Peter was promoted to Sergeant and Squad Leader. A squad had between 7-11 soldiers and there were 4 squads in a platoon. His platoon would go on search and destroy missions. These missions were mostly conducted during the day. “What I hated the most was the night patrols.” Peter said an odd thing about Vietnam was, everyone knew they would be in-country for a year and would then rotate home. “You knew you were going to be there for one year and then go home. As you got closer to going home you tried to avoid things. It’s human nature.” Search and destroy became search and avoid.
I asked Peter if he was scared. “Very!” “There is a lot of instinct. You don’t have time to think. There’s a lot of luck involved.” I asked how close he would be to the enemy. “I could see where the fire came from, but I was never close enough to see the enemy.”
I asked Peter if he ever came to hate the enemy. “You get pissed off. I never hated because I didn’t know who they were. We had guys we had to hold back because they wanted to burn villages for no reason.”
Since Peter could speak two languages, the Army assumed he had an affinity for learning languages, so they sent him to a secure village for 5 weeks to learn Vietnamese. He was supposed to be able to interrogate prisoners, but Peter found his competency with Vietnamese was barely adequate to start a conversation with local women.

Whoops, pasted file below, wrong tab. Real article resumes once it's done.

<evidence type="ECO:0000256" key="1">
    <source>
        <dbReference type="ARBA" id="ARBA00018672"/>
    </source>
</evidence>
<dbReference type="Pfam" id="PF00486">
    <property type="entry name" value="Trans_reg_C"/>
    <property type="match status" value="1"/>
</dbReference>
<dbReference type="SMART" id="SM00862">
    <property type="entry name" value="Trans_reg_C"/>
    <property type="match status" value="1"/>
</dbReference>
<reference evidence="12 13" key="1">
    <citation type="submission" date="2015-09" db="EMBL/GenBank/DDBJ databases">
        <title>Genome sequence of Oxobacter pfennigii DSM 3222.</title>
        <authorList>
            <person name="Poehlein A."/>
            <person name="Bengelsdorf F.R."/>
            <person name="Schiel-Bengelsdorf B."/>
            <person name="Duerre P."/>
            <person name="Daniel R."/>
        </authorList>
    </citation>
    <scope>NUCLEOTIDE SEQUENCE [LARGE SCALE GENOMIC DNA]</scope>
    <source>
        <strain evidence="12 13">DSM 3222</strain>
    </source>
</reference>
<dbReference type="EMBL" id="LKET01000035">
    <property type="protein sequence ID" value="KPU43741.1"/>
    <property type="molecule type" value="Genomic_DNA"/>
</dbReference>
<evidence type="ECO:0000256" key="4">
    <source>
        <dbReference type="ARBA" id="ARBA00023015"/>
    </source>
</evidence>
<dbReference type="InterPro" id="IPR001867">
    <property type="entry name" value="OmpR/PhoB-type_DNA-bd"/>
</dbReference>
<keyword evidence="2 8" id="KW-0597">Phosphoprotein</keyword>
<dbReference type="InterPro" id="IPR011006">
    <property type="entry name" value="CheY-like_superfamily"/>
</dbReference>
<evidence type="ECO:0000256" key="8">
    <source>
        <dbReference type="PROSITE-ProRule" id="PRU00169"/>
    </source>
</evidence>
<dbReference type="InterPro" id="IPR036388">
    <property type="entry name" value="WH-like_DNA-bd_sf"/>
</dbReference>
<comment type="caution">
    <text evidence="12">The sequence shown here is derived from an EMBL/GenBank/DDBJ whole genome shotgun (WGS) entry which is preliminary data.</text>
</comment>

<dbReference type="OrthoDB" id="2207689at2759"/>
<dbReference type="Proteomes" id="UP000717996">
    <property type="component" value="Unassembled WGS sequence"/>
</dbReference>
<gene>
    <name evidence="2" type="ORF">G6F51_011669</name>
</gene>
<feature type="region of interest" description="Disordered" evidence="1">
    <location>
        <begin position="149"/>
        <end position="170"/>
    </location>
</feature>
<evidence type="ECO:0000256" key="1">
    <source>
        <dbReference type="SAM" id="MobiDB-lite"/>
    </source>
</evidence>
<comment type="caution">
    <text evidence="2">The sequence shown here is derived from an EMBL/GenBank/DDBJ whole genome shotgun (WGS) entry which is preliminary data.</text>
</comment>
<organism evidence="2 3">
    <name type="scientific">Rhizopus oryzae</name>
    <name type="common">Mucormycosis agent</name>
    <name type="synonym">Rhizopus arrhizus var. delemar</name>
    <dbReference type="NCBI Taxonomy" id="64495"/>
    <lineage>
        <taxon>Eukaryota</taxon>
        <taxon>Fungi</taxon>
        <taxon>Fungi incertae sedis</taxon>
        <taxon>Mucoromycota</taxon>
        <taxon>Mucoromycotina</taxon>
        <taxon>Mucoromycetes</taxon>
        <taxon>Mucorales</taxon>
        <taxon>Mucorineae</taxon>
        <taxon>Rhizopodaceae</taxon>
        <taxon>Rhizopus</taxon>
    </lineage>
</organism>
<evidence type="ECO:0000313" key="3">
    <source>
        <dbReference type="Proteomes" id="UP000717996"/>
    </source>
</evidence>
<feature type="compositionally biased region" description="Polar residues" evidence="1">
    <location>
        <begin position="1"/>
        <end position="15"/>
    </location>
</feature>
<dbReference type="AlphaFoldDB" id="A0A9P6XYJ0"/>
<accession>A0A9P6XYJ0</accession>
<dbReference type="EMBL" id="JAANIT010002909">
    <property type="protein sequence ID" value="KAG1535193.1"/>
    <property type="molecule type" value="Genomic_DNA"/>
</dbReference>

One of the engagements enemy stands out in Peter’s mind more than the others. The Battle of Dak To Hill 724 took place in November of ’67, just one month before Peter was scheduled to head for home. The entire engagement lasted for 30 days but Peter’s group was there for a close to a week. His unit was dug in on Hill 724 and successfully repulsed waves of enemy charges up the hill. At the conclusion of the battle Peter and his squad went down the hill to get a count of the enemy dead. At the base of the hill the North Vietnamese had left their backpacks before they began their charge. While Peter was searching through the backpacks, he found a diary of a North Vietnamese colonel. The diary contained 93 pages of meticulously written poems, illustrations, songs, thoughts about never seeing his girlfriend again, thoughts about Ho Chi Minh and thoughts about hating the United States and the South Vietnamese. Each entry is also dated. Peter has had some pages translated and is hoping to get the entire diary translated. Peter is not sure that the colonel died that day. He may have escaped into the jungle without taking his backpack. The colonels name and address are in the diary and Peter is also hoping to find the colonel or any relatives of the colonel to return the diary.